The S.O.A.P. method is perfect for people who want a simple, straightforward way to move from studying Scripture to talking with God.

This is also a great method to use during Family devotions to help your children learn to study the Bible for themselves.

Method #2: Verse Mapping

Verse Mapping got its name from Mind Mapping. Have you ever seen a mind map? The main idea is in the center of the page, and different aspects, elements or attributes of the main idea radiate out. The look is less structured and gives you the opportunity to add ideas and questions as they occur to you.

This is one of my favorite ways to break down a verse, and I wrote a blog post and made a video of how I walk through the process. You can go here to see exactly how to verse map, step by step.

Method #3: Micro Bible Journaling

Many of us already do this, though maybe you’ve never heard it called by this particular name.

Micro Bible Journaling is simply adding notes to the margins of your Bible based on some idea or inspiration that jumped out to you while you were reading your Bible, listening to a sermon or participating in a small group Bible Study. 

There’s no precise method to Micro Journaling, and that’s really the beauty of it. You can just jot an idea down or you can add some stickers, washi tape or hand drawn doodles. Make it as artistic or as minimalist as you want!

Maybe the idea of a separate journal is overwhelming, or maybe you don’t want to abandon your current Bible to go purchase one of those wide-margin Journaling Bibles (see Method #6), but you want to take note of what you’re learning in Scripture! Micro journaling is perfect for you, and the perfect place to start for any one who wants to document what they’ve learned in the Bible.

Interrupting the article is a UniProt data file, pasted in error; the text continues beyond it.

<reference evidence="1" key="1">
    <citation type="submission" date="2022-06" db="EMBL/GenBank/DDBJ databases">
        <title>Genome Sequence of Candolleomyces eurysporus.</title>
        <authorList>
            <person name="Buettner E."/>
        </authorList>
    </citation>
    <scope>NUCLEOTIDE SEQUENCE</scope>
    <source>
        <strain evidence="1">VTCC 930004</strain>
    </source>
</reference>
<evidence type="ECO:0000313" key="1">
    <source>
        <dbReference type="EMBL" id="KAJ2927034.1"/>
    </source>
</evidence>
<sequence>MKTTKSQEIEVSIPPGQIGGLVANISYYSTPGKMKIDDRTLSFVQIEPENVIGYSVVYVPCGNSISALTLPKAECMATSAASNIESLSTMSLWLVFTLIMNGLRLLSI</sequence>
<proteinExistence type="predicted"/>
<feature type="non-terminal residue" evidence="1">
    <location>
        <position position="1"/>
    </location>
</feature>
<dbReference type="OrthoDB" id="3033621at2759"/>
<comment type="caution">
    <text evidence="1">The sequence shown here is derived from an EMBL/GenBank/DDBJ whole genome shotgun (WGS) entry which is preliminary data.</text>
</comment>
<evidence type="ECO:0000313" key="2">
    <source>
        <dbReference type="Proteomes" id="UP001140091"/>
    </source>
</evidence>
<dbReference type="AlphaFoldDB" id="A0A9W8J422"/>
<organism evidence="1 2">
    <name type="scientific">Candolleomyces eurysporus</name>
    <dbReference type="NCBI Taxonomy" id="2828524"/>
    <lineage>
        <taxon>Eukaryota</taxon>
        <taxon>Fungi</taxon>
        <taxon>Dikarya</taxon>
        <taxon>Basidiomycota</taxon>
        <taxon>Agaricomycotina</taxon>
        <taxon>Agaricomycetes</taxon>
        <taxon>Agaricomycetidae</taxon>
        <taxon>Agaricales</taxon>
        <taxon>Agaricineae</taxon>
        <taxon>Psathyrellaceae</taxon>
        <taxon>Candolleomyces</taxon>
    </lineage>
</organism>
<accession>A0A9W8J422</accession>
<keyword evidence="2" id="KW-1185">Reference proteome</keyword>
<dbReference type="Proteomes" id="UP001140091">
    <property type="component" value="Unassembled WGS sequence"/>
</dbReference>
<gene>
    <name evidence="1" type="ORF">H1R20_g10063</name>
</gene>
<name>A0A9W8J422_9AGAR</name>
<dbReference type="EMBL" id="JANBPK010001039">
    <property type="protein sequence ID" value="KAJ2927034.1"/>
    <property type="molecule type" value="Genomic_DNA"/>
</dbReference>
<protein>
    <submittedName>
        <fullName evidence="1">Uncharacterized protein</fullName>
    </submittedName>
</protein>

Method #4: Tip Ins

Tip Ins are something I had never heard of until I started exploring a little bit of the Bible Journaling Community. Tip ins are pieces of paper (usually scrapbook paper or cardstock) that you attach to the top or side of the page. You can use washi tape or good ol’ scotch tape. Some people use it for artistic purposes, to add color and illustrations to a verse theme. I personally use it when I’m micro journaling and have read something in a book that expands on the concept I see in a particular verse.

I usually type mine up so they are nice and neat and easy to read, but you certainly can handwrite your tip in! Tip Ins are a great way to increase your Bible Journaling confidence and inspire your thought process.

Many times commentaries or devotional books have such great thoughts related to a portion of Scripture that you don’t want to lose sight of! Writing down those thoughts and attaching them to your Bible right where you can see it frequently is really helpful.

Tip ins are also great if you want to add someone else’s artwork or even a photo that inspires you to praise God. It’s a way to be artsy for those of us who are not so artsy.  I encourage you to give tip ins a try!